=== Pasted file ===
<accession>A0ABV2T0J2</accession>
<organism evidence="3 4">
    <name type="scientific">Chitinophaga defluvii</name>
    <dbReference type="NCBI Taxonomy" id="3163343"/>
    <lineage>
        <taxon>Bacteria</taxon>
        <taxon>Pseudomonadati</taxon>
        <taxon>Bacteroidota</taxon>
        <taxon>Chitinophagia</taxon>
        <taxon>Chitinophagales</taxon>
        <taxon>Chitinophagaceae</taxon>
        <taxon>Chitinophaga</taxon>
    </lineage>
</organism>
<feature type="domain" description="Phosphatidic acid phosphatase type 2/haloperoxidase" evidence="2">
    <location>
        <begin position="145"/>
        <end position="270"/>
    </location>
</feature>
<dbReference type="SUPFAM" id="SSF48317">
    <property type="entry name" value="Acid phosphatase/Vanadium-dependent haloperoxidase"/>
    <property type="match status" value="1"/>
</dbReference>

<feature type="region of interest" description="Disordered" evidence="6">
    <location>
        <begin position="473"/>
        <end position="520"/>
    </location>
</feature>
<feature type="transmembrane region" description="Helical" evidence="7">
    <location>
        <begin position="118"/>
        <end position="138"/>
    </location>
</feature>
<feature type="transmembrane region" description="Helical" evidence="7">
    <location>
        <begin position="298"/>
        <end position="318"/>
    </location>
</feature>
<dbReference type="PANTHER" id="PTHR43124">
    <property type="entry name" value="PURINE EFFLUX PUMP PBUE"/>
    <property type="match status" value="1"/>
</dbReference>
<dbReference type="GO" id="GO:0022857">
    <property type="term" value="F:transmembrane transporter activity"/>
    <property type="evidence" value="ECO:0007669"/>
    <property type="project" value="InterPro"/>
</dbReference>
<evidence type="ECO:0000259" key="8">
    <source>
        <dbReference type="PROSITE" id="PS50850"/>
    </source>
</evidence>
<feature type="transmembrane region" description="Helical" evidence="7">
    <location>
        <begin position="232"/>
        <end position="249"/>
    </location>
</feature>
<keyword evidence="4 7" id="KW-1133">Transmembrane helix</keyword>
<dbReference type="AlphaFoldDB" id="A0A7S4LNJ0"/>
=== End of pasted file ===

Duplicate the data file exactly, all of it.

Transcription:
<accession>A0ABV2T0J2</accession>
<organism evidence="3 4">
    <name type="scientific">Chitinophaga defluvii</name>
    <dbReference type="NCBI Taxonomy" id="3163343"/>
    <lineage>
        <taxon>Bacteria</taxon>
        <taxon>Pseudomonadati</taxon>
        <taxon>Bacteroidota</taxon>
        <taxon>Chitinophagia</taxon>
        <taxon>Chitinophagales</taxon>
        <taxon>Chitinophagaceae</taxon>
        <taxon>Chitinophaga</taxon>
    </lineage>
</organism>
<feature type="domain" description="Phosphatidic acid phosphatase type 2/haloperoxidase" evidence="2">
    <location>
        <begin position="145"/>
        <end position="270"/>
    </location>
</feature>
<dbReference type="SUPFAM" id="SSF48317">
    <property type="entry name" value="Acid phosphatase/Vanadium-dependent haloperoxidase"/>
    <property type="match status" value="1"/>
</dbReference>

<feature type="region of interest" description="Disordered" evidence="6">
    <location>
        <begin position="473"/>
        <end position="520"/>
    </location>
</feature>
<feature type="transmembrane region" description="Helical" evidence="7">
    <location>
        <begin position="118"/>
        <end position="138"/>
    </location>
</feature>
<feature type="transmembrane region" description="Helical" evidence="7">
    <location>
        <begin position="298"/>
        <end position="318"/>
    </location>
</feature>
<dbReference type="PANTHER" id="PTHR43124">
    <property type="entry name" value="PURINE EFFLUX PUMP PBUE"/>
    <property type="match status" value="1"/>
</dbReference>
<dbReference type="GO" id="GO:0022857">
    <property type="term" value="F:transmembrane transporter activity"/>
    <property type="evidence" value="ECO:0007669"/>
    <property type="project" value="InterPro"/>
</dbReference>
<evidence type="ECO:0000259" key="8">
    <source>
        <dbReference type="PROSITE" id="PS50850"/>
    </source>
</evidence>
<feature type="transmembrane region" description="Helical" evidence="7">
    <location>
        <begin position="232"/>
        <end position="249"/>
    </location>
</feature>
<keyword evidence="4 7" id="KW-1133">Transmembrane helix</keyword>
<dbReference type="AlphaFoldDB" id="A0A7S4LNJ0"/>